Ratings agency Moody’s also put forth that higher risk weights are intended to “dampen lenders’ consumer loan growth appetite.” The unsecured segment, it adds, has grown rapidly in the past few years, exposing financial institutions to a potential spike in credit costs in the event of a sudden economic or interest rate shock.

RBI’s latest figures stipulate that unsecured personal loans have increased approximately 23% on a year-over-year basis, as on September 22 this year. Outstanding loans from credit cards increased by about 30% during the same period. Furthermore, news agency Reuters, quoting data from credit bureau Transunion CIBIL, highlighted that delinquencies, defined as loans overdue by more than 90 days, stood at 0.84% for all personal loans.  

Major concerns emerge for loans below Rs 50,000 – these carry the utmost default risk. Delinquencies in this segment, as reported by Reuters citingTransunion CIBIL data, stood at 5.4% as of June this year. Ratings agency S&P in their assessment held that borrowers in this segment are often highly leveraged and may have other lending products. Loans of this kind comprise only 0.3% of total retail loans. However, it added, “Financial technology firms are more exposed to these loans, as around 80% of their personal loans is to this customer segment.” 

According to Moody’s, several NBFCs that until now focussed on secured lending categories (such as infrastructure, real estate and vehicle loans) have pivoted to riskier segments. Additionally, net interest margins (an important profitability metric for banks) are declining because of steep competition. 

What are the chief concerns? 

The primary concerns relate to the impact on capital adequacy and the bank’s overall profitability. The latter ensures that banks have sufficient capital to absorb losses arising out of unanticipated events or risks within the business. 

S&P’s latest report states that slower loan growth and an increased emphasis on risk management will likely support better asset quality in the Indian banking system. However, it adds, “The immediate effect will likely be higher interest rates for borrowers, slower loan growth for lenders, reduced capital adequacy, and some hit on profits.”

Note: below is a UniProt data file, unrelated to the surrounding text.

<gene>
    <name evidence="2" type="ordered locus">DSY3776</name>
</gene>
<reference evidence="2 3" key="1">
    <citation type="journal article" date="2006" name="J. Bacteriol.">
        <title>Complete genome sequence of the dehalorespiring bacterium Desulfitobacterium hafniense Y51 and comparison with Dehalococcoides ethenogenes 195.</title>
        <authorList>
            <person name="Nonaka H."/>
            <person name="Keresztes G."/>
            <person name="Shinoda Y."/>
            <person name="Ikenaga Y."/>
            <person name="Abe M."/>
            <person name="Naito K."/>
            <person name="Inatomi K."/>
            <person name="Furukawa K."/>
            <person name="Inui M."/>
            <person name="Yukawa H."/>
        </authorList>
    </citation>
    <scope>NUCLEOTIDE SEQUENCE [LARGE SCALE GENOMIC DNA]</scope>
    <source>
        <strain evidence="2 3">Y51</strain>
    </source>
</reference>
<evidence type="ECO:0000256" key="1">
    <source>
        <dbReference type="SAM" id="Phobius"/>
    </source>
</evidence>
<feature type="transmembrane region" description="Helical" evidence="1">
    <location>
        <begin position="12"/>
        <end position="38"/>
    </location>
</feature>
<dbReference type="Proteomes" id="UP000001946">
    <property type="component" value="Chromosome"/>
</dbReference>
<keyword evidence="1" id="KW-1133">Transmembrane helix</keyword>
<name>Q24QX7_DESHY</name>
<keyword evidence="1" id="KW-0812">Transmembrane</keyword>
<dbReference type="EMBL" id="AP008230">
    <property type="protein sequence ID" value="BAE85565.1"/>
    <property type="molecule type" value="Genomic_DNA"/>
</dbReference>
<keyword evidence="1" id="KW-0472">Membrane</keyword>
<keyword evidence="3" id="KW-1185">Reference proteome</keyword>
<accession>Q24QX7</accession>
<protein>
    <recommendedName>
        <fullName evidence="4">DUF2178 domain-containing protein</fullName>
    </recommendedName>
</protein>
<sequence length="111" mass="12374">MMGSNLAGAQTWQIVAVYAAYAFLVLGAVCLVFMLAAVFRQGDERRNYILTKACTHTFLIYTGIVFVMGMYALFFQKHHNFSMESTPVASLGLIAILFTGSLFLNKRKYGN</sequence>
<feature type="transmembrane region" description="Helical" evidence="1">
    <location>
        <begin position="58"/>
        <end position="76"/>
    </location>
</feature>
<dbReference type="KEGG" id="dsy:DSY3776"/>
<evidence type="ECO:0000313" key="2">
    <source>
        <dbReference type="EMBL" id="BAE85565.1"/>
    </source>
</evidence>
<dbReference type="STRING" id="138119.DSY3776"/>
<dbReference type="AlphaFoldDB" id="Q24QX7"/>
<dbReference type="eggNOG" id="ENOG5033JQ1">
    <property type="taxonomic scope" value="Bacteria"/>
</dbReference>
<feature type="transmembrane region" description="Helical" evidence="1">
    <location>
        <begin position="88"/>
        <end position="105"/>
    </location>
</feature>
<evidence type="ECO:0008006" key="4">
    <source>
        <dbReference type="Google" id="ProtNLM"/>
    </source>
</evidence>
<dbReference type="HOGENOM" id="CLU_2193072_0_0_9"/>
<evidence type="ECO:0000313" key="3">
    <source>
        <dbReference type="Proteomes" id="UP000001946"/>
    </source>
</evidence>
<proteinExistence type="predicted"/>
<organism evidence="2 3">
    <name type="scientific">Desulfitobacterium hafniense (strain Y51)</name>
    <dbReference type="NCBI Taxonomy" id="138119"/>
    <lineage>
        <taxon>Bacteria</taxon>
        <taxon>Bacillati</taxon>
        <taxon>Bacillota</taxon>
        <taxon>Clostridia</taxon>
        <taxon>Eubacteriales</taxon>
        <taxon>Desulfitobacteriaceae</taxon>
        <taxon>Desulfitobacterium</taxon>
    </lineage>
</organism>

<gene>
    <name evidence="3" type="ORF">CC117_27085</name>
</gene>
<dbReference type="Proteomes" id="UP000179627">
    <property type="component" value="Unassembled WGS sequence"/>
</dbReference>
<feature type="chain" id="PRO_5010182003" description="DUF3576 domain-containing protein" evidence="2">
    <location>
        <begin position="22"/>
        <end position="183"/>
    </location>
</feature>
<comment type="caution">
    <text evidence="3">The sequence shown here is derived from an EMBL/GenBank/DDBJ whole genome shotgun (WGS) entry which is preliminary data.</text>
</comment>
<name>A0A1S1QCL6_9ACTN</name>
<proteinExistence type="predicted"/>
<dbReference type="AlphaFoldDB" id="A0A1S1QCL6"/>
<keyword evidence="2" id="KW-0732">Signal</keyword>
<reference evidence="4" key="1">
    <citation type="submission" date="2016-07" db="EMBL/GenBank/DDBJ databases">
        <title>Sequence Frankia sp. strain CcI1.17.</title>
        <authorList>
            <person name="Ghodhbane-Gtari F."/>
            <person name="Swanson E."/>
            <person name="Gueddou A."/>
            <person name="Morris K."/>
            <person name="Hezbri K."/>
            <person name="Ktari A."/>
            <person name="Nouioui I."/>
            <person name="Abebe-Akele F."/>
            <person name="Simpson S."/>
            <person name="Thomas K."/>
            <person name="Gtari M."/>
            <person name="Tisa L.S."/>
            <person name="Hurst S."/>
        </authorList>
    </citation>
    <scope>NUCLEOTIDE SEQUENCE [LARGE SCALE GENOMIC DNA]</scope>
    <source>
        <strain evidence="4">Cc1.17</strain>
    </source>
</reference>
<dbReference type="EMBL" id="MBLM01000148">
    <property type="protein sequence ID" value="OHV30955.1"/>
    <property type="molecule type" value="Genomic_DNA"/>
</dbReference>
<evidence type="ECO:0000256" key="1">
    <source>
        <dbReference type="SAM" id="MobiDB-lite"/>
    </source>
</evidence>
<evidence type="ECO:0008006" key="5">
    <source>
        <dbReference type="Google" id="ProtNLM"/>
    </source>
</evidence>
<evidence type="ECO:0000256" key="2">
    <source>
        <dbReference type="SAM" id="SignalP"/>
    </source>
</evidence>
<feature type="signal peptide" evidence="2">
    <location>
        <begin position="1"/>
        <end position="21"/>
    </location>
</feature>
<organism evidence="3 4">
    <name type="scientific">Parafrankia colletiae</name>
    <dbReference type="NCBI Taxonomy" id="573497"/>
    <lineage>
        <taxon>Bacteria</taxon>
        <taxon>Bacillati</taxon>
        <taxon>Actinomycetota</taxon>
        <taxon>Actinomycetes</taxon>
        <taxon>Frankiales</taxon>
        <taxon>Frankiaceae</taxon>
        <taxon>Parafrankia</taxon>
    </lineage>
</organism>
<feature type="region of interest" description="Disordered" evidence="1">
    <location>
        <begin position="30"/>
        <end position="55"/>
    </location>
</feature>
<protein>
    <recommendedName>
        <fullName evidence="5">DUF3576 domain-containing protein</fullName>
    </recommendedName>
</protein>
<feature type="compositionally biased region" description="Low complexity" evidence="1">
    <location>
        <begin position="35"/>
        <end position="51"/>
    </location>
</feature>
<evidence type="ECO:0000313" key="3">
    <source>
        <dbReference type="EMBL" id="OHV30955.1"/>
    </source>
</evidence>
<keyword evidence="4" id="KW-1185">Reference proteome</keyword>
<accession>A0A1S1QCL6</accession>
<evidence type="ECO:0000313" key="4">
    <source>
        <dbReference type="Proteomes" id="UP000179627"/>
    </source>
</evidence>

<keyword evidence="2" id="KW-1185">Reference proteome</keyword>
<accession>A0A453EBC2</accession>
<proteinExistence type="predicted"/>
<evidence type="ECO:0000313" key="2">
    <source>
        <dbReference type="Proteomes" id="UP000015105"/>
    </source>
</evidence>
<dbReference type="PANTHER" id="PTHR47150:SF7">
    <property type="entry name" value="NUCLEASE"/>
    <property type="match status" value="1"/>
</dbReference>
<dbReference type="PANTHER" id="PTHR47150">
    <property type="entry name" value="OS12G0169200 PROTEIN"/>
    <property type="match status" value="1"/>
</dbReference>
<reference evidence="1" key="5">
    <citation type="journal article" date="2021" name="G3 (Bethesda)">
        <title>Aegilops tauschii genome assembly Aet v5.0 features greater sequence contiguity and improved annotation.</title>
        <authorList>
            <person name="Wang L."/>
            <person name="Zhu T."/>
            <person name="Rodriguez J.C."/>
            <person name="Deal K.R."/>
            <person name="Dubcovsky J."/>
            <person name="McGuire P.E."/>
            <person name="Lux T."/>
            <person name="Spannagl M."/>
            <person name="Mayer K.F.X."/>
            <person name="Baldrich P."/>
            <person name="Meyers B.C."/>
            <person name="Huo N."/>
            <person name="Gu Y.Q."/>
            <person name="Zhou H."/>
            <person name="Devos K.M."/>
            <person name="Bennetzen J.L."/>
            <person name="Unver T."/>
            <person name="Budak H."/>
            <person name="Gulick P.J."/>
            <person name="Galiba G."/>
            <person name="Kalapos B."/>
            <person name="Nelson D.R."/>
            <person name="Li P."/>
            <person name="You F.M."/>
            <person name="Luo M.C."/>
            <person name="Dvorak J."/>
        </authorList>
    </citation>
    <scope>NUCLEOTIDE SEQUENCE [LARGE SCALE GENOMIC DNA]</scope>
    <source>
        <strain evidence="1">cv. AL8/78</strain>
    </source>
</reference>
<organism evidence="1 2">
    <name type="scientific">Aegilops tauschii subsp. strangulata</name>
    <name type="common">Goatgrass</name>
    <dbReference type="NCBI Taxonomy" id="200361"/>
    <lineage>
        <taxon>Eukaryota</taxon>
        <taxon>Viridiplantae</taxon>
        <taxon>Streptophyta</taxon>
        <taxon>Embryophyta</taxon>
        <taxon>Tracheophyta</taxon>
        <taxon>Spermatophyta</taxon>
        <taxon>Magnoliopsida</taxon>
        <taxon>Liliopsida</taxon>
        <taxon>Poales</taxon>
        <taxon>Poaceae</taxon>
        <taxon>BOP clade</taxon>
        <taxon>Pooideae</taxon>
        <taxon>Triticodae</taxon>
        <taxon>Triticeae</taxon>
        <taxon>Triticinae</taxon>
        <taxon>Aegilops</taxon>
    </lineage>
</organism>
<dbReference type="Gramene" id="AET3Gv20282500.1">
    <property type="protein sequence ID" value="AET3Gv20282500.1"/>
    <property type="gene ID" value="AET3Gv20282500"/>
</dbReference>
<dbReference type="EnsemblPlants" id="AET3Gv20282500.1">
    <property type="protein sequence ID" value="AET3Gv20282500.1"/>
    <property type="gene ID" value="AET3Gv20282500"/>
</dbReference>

The ratings agency estimates Tier-1 capital adequacy will decline by about 60 basis points. Tier-1 capital adequacy represents banks’ highest quality of capital as it helps banks absorb losses immediately as and when they occur. According to S&P, the drop may prompt lenders with weaker capital adequacy to raise capital. Unrelatedly, it observed that public sector banks generally have lower capital adequacy than large private sector banks.  

However, the worst-affected might be finance companies, as their incremental bank borrowing might surge, besides the impact on their capital adequacy, S&P states. 

NBFCs face a “double-whammy” because of higher risk weights on their unsecured loans and on account of the bank lending mandates to NBFCs. “This would squeeze the reported capital adequacy of NBFCs and push up their funding costs,” the report concluded. Bank lending to NBFCs remained the principal source of funding for NBFCs — constituting 41.2% of the total borrowing of the entities (excluding core investment companies) as of March end. It is expected that the increased costs would be passed onto borrowers; inability to do so would translate to a hit on profit.  

Share this post on:

Leave a Reply

Your email address will not be published. Required fields are marked *